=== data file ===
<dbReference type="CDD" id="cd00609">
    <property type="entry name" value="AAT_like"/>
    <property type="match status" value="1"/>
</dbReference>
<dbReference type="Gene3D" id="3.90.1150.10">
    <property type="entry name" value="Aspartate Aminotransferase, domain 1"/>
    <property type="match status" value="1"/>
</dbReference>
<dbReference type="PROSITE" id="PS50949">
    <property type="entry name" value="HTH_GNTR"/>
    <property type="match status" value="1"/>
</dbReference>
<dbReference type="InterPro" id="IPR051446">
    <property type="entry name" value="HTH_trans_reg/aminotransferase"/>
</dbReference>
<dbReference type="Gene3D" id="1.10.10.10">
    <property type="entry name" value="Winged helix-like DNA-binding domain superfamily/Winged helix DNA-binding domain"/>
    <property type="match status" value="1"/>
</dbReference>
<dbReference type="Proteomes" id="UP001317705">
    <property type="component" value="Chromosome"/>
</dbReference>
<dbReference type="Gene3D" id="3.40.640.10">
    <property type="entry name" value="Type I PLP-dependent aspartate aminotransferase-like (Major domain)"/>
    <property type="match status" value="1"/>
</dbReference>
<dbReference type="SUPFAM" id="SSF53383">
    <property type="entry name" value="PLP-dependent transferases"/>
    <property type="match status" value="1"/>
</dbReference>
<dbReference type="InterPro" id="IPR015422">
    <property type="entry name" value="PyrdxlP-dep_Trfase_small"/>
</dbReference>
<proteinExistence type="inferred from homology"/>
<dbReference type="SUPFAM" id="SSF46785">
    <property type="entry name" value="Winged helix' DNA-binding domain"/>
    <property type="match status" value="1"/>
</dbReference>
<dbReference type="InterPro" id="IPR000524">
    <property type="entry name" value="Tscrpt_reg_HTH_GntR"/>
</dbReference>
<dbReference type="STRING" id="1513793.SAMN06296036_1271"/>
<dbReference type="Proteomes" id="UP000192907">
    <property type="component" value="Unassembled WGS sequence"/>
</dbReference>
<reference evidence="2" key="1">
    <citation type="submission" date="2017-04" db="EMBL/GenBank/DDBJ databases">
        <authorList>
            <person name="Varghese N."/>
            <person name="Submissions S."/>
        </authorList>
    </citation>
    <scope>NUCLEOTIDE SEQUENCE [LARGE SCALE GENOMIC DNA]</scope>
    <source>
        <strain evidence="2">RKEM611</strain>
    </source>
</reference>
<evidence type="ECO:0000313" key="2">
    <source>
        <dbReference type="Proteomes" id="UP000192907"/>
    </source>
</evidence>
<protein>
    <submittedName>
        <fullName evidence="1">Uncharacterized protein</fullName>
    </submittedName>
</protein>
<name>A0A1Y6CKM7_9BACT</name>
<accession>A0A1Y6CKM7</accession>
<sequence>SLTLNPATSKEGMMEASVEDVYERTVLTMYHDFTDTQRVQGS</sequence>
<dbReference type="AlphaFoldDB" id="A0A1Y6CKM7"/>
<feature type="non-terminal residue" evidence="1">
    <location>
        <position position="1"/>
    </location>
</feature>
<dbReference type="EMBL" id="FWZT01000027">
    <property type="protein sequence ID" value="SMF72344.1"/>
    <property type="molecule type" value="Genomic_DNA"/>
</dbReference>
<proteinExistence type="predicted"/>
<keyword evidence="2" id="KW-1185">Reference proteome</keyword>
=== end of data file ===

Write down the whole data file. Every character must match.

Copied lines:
<dbReference type="CDD" id="cd00609">
    <property type="entry name" value="AAT_like"/>
    <property type="match status" value="1"/>
</dbReference>
<dbReference type="Gene3D" id="3.90.1150.10">
    <property type="entry name" value="Aspartate Aminotransferase, domain 1"/>
    <property type="match status" value="1"/>
</dbReference>
<dbReference type="PROSITE" id="PS50949">
    <property type="entry name" value="HTH_GNTR"/>
    <property type="match status" value="1"/>
</dbReference>
<dbReference type="InterPro" id="IPR051446">
    <property type="entry name" value="HTH_trans_reg/aminotransferase"/>
</dbReference>
<dbReference type="Gene3D" id="1.10.10.10">
    <property type="entry name" value="Winged helix-like DNA-binding domain superfamily/Winged helix DNA-binding domain"/>
    <property type="match status" value="1"/>
</dbReference>
<dbReference type="Proteomes" id="UP001317705">
    <property type="component" value="Chromosome"/>
</dbReference>
<dbReference type="Gene3D" id="3.40.640.10">
    <property type="entry name" value="Type I PLP-dependent aspartate aminotransferase-like (Major domain)"/>
    <property type="match status" value="1"/>
</dbReference>
<dbReference type="SUPFAM" id="SSF53383">
    <property type="entry name" value="PLP-dependent transferases"/>
    <property type="match status" value="1"/>
</dbReference>
<dbReference type="InterPro" id="IPR015422">
    <property type="entry name" value="PyrdxlP-dep_Trfase_small"/>
</dbReference>
<proteinExistence type="inferred from homology"/>
<dbReference type="SUPFAM" id="SSF46785">
    <property type="entry name" value="Winged helix' DNA-binding domain"/>
    <property type="match status" value="1"/>
</dbReference>
<dbReference type="InterPro" id="IPR000524">
    <property type="entry name" value="Tscrpt_reg_HTH_GntR"/>
</dbReference>
<dbReference type="STRING" id="1513793.SAMN06296036_1271"/>
<dbReference type="Proteomes" id="UP000192907">
    <property type="component" value="Unassembled WGS sequence"/>
</dbReference>
<reference evidence="2" key="1">
    <citation type="submission" date="2017-04" db="EMBL/GenBank/DDBJ databases">
        <authorList>
            <person name="Varghese N."/>
            <person name="Submissions S."/>
        </authorList>
    </citation>
    <scope>NUCLEOTIDE SEQUENCE [LARGE SCALE GENOMIC DNA]</scope>
    <source>
        <strain evidence="2">RKEM611</strain>
    </source>
</reference>
<evidence type="ECO:0000313" key="2">
    <source>
        <dbReference type="Proteomes" id="UP000192907"/>
    </source>
</evidence>
<protein>
    <submittedName>
        <fullName evidence="1">Uncharacterized protein</fullName>
    </submittedName>
</protein>
<name>A0A1Y6CKM7_9BACT</name>
<accession>A0A1Y6CKM7</accession>
<sequence>SLTLNPATSKEGMMEASVEDVYERTVLTMYHDFTDTQRVQGS</sequence>
<dbReference type="AlphaFoldDB" id="A0A1Y6CKM7"/>
<feature type="non-terminal residue" evidence="1">
    <location>
        <position position="1"/>
    </location>
</feature>
<dbReference type="EMBL" id="FWZT01000027">
    <property type="protein sequence ID" value="SMF72344.1"/>
    <property type="molecule type" value="Genomic_DNA"/>
</dbReference>
<proteinExistence type="predicted"/>
<keyword evidence="2" id="KW-1185">Reference proteome</keyword>